Read the original article by Matt Arco at nj.com here.
New Jersey is now the first state to outlaw wild and exotic animals in traveling acts such as circuses and fairs after Gov. Phil Murphy signed “Nosey’s Law” on Friday.
The legislation, named after a 36-year-old African elephant used in traveling circuses across the country that animal rights groups say was abused and neglected by its owner, had broad bi-partisan support in the Legislature.
The ban will apply to carnivals, circuses, fairs, parades, petting zoos and similar live events, according to the bill.
“New Jersey is the first state to protect wild animals from the abuses inherent in traveling shows,” Brian Hackett, the New Jersey State Director for the Humane Society of the United States, said in a statement.
Other states, including Pennsylvania, Massachusetts, Hawaii and New York, are considering similar bans, according to one of the bill’s sponsors.
There were no loud roars of disapproval when the bill came up in both chambers of the Democrat-controlled New Jersey Legislature last month. It cleared the state Senate by a 36-0 vote and the state Assembly 71-3 with three abstentions.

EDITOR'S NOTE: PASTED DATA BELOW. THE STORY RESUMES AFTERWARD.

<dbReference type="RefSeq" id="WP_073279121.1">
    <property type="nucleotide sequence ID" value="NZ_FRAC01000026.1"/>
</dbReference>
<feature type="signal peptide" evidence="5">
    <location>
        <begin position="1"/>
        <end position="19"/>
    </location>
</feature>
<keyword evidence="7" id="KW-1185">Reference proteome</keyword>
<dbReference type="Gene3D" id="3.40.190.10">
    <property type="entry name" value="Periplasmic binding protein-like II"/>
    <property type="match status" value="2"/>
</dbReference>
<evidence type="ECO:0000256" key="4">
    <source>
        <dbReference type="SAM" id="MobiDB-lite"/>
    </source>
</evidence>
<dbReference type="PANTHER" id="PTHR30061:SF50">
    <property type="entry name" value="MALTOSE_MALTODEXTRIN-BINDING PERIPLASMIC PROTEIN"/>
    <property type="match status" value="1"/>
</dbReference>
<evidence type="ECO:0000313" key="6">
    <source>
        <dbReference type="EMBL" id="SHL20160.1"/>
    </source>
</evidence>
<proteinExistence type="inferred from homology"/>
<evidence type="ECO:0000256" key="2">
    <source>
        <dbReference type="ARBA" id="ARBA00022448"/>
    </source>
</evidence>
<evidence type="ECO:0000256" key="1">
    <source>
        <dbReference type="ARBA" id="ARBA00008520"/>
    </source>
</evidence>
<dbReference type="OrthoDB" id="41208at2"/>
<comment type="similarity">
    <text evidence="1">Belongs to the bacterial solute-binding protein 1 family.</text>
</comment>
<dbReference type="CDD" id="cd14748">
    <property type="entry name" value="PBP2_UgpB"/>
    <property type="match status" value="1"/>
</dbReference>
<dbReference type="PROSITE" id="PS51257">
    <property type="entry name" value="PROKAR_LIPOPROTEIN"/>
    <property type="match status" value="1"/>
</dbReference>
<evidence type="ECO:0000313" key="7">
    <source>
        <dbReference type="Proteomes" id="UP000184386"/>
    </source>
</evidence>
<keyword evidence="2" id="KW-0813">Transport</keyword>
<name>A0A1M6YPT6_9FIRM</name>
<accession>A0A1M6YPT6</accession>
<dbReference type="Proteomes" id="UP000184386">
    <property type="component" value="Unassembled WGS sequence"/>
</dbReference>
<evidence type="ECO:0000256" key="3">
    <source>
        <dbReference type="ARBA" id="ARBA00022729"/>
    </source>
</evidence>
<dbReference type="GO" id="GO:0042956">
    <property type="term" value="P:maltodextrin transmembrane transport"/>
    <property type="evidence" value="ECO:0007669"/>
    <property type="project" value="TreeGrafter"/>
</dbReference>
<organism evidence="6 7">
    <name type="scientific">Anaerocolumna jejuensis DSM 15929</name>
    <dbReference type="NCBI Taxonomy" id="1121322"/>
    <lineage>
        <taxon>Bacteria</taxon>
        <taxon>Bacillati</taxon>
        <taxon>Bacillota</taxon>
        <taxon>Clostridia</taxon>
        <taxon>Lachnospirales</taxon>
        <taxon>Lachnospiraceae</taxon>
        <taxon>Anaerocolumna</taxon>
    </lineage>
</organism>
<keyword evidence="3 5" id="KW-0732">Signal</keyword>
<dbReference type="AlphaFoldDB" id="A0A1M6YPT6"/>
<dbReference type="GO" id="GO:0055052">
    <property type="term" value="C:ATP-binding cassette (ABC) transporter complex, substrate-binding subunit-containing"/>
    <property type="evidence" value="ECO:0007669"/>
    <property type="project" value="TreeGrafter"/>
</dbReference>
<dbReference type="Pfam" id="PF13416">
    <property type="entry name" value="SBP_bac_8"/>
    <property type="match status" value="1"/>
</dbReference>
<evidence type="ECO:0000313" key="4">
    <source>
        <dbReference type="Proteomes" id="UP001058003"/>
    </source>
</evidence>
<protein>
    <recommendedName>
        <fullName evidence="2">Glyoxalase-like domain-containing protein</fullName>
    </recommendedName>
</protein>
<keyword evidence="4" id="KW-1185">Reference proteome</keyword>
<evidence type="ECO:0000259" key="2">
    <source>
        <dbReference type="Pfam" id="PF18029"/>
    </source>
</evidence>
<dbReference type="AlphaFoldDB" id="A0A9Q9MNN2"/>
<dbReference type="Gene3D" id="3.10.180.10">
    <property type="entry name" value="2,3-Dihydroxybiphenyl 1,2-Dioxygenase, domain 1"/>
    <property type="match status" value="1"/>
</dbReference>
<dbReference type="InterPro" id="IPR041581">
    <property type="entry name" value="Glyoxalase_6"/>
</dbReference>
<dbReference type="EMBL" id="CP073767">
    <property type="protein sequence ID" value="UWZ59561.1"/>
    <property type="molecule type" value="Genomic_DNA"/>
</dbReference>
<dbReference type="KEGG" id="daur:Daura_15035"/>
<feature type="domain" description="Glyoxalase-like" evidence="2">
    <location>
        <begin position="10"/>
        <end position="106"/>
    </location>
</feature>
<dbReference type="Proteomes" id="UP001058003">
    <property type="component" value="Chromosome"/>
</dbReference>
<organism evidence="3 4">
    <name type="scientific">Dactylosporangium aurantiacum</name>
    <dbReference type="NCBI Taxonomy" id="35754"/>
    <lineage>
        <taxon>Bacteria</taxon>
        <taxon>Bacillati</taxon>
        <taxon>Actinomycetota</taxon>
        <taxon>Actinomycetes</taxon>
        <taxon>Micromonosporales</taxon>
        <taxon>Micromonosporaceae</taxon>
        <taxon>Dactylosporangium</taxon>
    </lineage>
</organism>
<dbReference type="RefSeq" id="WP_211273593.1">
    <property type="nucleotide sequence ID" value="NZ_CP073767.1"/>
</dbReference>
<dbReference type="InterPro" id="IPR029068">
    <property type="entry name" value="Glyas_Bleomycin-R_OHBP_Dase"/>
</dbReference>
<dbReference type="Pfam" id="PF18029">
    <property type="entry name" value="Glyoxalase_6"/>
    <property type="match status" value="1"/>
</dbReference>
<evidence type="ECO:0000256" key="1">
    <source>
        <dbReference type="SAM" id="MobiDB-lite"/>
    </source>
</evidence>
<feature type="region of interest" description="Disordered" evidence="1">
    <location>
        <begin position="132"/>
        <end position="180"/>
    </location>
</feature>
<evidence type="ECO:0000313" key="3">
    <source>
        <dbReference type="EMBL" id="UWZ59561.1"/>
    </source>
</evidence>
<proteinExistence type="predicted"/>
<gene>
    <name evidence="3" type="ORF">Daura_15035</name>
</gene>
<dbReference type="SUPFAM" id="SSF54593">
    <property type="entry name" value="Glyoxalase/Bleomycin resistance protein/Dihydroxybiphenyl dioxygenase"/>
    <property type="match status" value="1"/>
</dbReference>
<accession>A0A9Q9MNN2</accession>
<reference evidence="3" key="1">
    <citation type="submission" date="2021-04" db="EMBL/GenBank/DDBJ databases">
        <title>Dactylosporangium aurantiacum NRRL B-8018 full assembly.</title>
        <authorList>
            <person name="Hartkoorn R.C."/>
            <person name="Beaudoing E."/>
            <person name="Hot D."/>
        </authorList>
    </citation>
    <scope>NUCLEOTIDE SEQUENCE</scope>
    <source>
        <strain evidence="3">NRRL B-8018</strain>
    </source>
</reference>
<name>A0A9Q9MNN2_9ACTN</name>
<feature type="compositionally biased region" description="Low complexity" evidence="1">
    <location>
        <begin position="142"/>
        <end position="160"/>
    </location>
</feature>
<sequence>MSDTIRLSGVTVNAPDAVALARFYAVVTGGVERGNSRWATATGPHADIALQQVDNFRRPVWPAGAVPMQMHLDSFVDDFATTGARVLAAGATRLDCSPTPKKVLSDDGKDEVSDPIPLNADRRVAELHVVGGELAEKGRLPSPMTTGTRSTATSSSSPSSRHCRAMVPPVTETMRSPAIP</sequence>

The bill also got big support in the Legislature last year, but Gov. Chris Christie, a Republican, pocket-vetoed it before he left office in January.
“This law would not have been possible without the years of hard work and advocacy by Sen. Ray Lesniak, whose legacy on issues of animal rights is second to none,” he said. “These animals belong in their natural habitats or in wildlife sanctuaries, not in performances where their safety and the safety of others is at risk.”
Lesniak, D-Union, is a former state senator who, before leaving office, challenged Murphy in the Democratic primary for governor.
The state defines exotic animals as “any species of mammal, bird, reptile, amphibian, fish, mollusk, or crustacean that is not indigenous to New Jersey as determined by the Fish and Game Council.”